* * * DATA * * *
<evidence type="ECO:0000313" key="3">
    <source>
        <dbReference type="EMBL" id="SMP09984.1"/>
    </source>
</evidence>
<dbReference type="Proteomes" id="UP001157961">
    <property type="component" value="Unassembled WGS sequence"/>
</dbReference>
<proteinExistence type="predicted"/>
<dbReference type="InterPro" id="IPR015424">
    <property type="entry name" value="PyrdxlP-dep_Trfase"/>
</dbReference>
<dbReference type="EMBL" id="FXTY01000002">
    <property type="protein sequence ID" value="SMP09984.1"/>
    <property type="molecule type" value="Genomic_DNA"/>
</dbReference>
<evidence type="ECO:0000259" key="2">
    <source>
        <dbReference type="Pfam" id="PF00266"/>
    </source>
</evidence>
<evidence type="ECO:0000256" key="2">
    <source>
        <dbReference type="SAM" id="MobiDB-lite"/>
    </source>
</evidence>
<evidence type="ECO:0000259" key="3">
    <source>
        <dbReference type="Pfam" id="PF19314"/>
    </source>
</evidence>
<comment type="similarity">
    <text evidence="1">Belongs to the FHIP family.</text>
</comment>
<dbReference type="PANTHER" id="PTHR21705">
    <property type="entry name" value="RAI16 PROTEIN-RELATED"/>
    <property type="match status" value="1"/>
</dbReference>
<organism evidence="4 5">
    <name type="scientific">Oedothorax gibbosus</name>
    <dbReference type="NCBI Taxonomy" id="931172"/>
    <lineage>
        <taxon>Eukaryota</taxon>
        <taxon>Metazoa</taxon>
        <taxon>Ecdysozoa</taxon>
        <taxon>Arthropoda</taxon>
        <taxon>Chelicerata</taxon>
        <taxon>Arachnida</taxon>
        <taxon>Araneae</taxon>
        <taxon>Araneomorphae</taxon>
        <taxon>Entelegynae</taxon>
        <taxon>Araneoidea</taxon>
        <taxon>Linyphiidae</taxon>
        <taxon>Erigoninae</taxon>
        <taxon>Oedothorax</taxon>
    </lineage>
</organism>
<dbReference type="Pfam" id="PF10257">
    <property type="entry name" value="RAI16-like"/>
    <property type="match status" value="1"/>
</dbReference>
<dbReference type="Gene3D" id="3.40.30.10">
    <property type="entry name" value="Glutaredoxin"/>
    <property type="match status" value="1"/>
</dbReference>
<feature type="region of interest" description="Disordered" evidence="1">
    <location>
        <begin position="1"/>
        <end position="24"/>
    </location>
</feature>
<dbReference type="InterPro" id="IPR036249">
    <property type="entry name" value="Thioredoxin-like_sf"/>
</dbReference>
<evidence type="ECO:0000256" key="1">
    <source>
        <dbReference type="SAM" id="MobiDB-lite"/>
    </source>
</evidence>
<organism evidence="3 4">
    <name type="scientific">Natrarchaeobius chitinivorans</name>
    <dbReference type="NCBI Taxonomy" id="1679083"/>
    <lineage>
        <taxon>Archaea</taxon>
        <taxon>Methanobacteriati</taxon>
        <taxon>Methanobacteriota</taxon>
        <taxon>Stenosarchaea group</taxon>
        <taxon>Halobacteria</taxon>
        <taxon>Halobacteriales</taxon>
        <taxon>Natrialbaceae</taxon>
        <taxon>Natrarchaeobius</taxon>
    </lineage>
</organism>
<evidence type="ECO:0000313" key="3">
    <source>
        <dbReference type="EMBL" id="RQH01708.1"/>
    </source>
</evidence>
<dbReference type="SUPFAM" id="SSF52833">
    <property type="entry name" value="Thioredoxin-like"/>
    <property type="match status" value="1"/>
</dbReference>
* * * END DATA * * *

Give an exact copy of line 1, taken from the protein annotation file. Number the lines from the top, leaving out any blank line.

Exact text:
<evidence type="ECO:0000313" key="3">